Muscle gain expectations vs reality
I’ll break it to you, most people will never see the progress they expect because they start with great intentions but very quickly these dwindle away.
You only have to look at the millions who flock to gyms come the new year full of good intentions when it comes to weight loss or building muscle only to be nowhere to be seen come February.
This can be for any manner of reasons but generally, it’s down to seeing unrealistic goals.
I’ll also add at this point this isn’t all your fault. The media, social media and ads all around us are full of false promises and broken dreams, especially when it comes to building muscle and losing weight.
“Add 30kilos to your bench overnight”
“Gain 2 inches to your biceps in 6 weeks”
Hopefully, in this article, I’ll be able to break down what’s attainable and help cut through the BS.
And give some real-life examples of what is actually achievable like in my clients Ashley’s case where we did add 40kg to his deadlift alongside losing weight to the tune of over 30lbs but it most definitely wasn’t overnight
How fast can I build muscle as a newbie?
In terms of scale weight, you could expect to gain around 2-3kg of lean body mass (muscle) in the first 3 months of consistent training.
Some will gain more and some less but as an average, the range will be around 0.5kg – 2kg per month.
During the first few months of training, you will see an increase of cross-sectional area (size) but you need to stick at it.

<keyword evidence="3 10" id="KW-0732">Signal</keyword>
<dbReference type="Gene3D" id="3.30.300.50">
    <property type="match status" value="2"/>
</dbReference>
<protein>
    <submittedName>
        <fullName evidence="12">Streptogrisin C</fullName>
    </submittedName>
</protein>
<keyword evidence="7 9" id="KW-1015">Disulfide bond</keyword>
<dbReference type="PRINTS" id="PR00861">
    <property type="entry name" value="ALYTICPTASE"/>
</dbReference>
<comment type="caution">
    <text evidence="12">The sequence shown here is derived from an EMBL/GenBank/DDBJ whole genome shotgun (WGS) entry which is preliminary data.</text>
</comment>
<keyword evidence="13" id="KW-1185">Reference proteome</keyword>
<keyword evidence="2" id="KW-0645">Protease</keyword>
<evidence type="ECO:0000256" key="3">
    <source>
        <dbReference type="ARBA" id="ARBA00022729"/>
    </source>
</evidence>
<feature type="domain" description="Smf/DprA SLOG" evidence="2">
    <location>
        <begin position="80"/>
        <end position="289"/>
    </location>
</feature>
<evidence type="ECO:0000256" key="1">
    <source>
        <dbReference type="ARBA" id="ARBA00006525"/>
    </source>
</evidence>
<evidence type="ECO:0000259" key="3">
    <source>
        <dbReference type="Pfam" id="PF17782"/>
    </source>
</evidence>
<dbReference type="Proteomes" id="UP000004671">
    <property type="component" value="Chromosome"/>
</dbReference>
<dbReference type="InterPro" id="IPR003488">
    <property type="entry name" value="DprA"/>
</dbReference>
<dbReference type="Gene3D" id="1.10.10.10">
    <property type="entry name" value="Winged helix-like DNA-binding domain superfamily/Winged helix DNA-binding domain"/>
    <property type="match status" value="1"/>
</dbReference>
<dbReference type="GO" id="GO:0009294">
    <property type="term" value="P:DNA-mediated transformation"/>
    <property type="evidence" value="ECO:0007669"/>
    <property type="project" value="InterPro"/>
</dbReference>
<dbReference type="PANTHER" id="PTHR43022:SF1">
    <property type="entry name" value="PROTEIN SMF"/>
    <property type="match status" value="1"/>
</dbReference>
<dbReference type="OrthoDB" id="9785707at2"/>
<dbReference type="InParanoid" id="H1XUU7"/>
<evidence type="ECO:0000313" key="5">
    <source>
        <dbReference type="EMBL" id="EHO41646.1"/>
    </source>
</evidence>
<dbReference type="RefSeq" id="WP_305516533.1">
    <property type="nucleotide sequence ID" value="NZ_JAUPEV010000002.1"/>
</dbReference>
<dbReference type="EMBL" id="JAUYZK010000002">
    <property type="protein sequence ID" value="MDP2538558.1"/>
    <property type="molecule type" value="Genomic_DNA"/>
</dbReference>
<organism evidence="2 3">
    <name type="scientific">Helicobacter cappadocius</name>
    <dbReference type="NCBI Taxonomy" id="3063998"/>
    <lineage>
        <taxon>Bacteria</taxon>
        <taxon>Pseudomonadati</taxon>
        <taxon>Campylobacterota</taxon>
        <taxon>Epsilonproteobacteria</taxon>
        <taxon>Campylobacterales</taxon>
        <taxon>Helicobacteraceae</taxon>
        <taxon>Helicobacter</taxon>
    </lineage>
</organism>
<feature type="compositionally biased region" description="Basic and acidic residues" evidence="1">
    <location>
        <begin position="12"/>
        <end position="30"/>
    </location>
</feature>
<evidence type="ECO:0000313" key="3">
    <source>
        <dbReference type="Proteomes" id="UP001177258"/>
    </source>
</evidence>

Does this differ for Women?
Nope. Strange right? But not really, you see women gain the same amount of muscle mass but it’s all relevant to the start point and more often than not men start out with more muscle mass.
The more you train the more you gain right?
Not so fast. For those amongst us who have a longer training age, you can expect to see diminishing gains year on year.
Men, for example, will see their range cut from 2kg per month to 0.2kg and even see progress plateau.
This is why the longer you train the more it pays off to keep a close eye on your training plan and diet.
Similar to my client Jack when we first came to work with me. To start with he dropped a fair amount of body fat enabling him to be in a much better place to grow. You can check his results out here.
But what about genetics?
Studies show us that genetics plays a big role in the rate of muscle gain. But the same process applies to anyone wanting to build muscle. The key here is to not focus on what you can’t do but what you can.
To conclude :
- Muscle gain is a slow process
- This goes for you ladies too, you aren’t in danger of picking up a weight and turning into Arnold Schwarzenegger. (Most guys have been trying to do this for years)
- Focus on the processes involved – Track your training and aim to get stronger over a period of months.
- If you’re getting stronger there is a good chance you’ll be building muscle too.
- Finally, BE PATIENT.
And if you’d like to see how I could help you with your muscle gain goals click here and let’s book your free call